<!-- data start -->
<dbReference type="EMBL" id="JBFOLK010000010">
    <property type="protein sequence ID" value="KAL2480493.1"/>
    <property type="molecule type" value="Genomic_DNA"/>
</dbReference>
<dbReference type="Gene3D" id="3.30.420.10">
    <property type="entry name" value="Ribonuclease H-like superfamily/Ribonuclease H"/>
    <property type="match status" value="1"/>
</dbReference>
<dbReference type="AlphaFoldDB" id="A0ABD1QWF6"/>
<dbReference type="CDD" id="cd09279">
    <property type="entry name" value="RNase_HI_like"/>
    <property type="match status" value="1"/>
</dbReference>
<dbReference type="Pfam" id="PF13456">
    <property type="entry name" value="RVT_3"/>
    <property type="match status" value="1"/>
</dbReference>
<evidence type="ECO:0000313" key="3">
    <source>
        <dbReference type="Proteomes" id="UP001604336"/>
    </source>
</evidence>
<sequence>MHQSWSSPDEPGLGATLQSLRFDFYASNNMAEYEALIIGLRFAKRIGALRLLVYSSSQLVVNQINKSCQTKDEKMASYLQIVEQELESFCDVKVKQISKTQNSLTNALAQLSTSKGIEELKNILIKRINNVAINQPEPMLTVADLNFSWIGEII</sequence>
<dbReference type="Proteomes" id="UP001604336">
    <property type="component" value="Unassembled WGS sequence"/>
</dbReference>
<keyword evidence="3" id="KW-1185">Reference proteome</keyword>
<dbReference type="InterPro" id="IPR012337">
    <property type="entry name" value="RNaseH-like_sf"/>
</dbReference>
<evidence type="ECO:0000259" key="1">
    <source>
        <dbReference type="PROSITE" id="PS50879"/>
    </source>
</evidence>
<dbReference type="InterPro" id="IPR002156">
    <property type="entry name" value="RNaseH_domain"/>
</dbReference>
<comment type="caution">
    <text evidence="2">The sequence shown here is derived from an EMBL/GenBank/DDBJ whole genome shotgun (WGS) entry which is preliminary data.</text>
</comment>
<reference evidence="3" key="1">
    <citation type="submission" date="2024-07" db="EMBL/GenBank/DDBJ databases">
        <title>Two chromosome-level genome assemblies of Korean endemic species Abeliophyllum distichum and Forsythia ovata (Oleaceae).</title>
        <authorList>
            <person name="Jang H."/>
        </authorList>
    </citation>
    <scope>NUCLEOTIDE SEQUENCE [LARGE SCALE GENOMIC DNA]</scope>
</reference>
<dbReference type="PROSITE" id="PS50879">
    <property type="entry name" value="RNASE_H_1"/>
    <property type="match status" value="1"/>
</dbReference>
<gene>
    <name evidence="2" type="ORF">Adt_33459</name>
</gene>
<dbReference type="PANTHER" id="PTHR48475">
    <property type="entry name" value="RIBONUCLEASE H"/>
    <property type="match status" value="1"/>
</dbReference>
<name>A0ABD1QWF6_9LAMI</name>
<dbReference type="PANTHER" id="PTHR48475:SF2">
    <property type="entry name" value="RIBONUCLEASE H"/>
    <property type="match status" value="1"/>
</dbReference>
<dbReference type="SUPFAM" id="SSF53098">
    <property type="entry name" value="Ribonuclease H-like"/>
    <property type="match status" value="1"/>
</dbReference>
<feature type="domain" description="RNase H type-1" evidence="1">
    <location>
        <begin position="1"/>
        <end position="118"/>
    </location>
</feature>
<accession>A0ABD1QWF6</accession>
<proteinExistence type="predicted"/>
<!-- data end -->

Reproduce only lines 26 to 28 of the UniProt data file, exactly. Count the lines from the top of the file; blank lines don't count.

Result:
</dbReference>
<keyword evidence="3" id="KW-1185">Reference proteome</keyword>
<dbReference type="InterPro" id="IPR012337">